Appeal from Sedgwick District Court; MARK A. VINING, judge.
SYLLABUS BY THE COURT 1. The primary purpose of the United States Bankruptcy Code is the collection and equitable distribution of the debtor's estate to its creditors. Bankruptcy issues are within the exclusive jurisdiction of the federal courts. 2. The Bankruptcy Code provides for an automatic stay of all proceedings against the debtor the moment the bankruptcy petition is filed, irrespective of notice. 11 U.S.C. § 362(a) (2006). The purpose of the automatic stay is to protect the debtor and its creditors by allowing the debtor to organize its affairs and ensuring that the bankruptcy procedure provides an orderly resolution of all claims. 3. In Kansas, acts done in violation of a bankruptcy stay order are void and without effect. 4. An alternative dispute resolution order issued by the United States Bankruptcy Court that permits resolution of tort claims in state court, either by settlement or trial, is a limited grant of authority to the state court to proceed with the determination of the tort claim and not how a settlement or judgment may be satisfied. The state court cannot exceed the authority granted it in the alternative dispute resolution order.
The opinion of the court was delivered by: Hill, J.:
Before MALONE, C.J., HILL and BRUNS, JJ.
This is an appeal of a district court order directing a debtor involved in a Chapter 11 bankruptcy proceeding, Brundage-Bone Concrete Pumping, Inc., to make a $50,000 cash payment to a creditor, Sanford R. Fyler. Chapter 11 cases seek reorganization of the assets of a debtor rather than a liquidation of assets sought in Chapter 7 filings. All bankruptcy proceedings are within the exclusive jurisdiction of the federal courts. State courts can decide only ancillary matters, such as tort claims against a debtor, as permitted by the appropriate federal court. In this case, the alternative dispute resolution order of the bankruptcy court directed that any settlement or judgment made on a tort claim against Brundage-Bone shall be in the form of an allowed general unsecured claim. Because the order of a cash payment here violates the mandatory alternative dispute resolution procedures adopted by the United States Bankruptcy Court overseeing this debtor-in-possession proceeding, we hold the district court had no jurisdiction to order a cash payment. We reverse and remand.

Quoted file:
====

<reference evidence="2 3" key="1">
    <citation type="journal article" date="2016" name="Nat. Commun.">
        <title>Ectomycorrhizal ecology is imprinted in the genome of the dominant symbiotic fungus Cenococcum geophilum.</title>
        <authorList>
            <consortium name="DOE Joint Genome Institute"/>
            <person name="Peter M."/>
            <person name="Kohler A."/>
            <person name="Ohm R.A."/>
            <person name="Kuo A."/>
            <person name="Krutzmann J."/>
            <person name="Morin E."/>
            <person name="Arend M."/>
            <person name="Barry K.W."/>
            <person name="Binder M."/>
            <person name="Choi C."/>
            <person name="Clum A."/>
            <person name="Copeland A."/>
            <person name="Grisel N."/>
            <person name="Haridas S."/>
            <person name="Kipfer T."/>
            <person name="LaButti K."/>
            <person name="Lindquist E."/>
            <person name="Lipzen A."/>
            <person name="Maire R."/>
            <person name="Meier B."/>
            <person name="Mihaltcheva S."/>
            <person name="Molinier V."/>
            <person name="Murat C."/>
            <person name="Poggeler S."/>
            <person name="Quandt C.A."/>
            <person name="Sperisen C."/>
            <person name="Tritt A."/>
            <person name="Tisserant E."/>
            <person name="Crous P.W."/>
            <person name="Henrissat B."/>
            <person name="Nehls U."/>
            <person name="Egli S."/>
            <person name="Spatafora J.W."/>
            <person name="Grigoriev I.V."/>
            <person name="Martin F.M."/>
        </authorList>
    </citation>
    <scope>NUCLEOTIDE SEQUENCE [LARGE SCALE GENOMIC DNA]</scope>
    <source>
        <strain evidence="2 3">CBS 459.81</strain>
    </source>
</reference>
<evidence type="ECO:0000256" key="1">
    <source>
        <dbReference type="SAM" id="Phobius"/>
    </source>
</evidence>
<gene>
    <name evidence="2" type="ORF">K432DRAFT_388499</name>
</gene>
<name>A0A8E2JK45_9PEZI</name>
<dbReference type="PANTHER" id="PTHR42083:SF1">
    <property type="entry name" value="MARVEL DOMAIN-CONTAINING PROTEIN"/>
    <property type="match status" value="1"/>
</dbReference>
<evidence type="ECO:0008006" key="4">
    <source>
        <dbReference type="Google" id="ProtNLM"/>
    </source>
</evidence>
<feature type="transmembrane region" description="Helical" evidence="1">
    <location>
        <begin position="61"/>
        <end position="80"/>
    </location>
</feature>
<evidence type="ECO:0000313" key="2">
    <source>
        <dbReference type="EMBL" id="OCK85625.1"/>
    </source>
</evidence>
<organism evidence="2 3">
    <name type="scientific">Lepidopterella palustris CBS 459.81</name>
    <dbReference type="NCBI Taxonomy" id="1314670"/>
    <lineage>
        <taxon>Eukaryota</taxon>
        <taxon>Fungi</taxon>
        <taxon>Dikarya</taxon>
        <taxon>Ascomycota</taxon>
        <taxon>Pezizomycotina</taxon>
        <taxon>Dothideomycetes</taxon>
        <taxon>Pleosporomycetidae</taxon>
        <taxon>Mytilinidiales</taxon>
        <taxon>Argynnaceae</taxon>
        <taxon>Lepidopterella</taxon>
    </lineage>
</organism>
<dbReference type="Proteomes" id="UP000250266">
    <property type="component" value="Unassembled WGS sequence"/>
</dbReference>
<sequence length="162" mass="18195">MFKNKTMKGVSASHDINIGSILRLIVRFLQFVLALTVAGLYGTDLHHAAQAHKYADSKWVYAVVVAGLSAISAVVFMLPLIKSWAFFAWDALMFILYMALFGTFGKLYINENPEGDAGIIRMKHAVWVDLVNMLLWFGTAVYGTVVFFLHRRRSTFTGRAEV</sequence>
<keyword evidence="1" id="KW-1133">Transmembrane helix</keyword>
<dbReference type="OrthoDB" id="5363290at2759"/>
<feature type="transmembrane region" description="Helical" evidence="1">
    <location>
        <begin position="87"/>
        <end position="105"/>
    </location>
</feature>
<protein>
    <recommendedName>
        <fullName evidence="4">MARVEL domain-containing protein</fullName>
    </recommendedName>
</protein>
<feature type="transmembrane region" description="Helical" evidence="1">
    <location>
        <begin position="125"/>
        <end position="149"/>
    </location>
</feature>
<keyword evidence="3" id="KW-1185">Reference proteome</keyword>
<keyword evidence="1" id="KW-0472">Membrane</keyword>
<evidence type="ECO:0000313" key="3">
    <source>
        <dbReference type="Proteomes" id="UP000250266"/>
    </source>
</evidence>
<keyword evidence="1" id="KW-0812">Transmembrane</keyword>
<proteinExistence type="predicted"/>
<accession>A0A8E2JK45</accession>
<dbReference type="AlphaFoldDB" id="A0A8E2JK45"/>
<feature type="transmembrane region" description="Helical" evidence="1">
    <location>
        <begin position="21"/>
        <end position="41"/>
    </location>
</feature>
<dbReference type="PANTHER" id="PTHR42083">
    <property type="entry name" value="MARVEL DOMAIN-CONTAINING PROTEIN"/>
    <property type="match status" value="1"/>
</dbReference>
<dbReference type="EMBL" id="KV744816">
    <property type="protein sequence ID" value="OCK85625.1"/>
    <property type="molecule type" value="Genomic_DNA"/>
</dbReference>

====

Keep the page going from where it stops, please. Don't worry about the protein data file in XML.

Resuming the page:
Brundage-Bone seeks reorganization.
In January 2010, Brundage-Bone Concrete Pumping, Inc., filed a voluntary bankruptcy petition in the United States Bankruptcy Court for the District of Colorado under 11 U.S.C. § 301 (2006). Brundage-Bone's petition estimated the number of its creditors to be between 1,000 and 5,000, and funds would be available to pay unsecured creditors. Then, in March 2010, Sanford R. Fyler asked the bankruptcy court for relief from its stay order so he could proceed with a state court tort claim against Brundage-Bone. In seeking relief under 11 U.S.C. § 362(d)(1) (2006), Fyler sought to pursue litigation in state court to establish the fact and amount of Brundage-Bone's alleged liability arising out of Fyler's tort claim for negligence against Brundage-Bone and a co-defendant.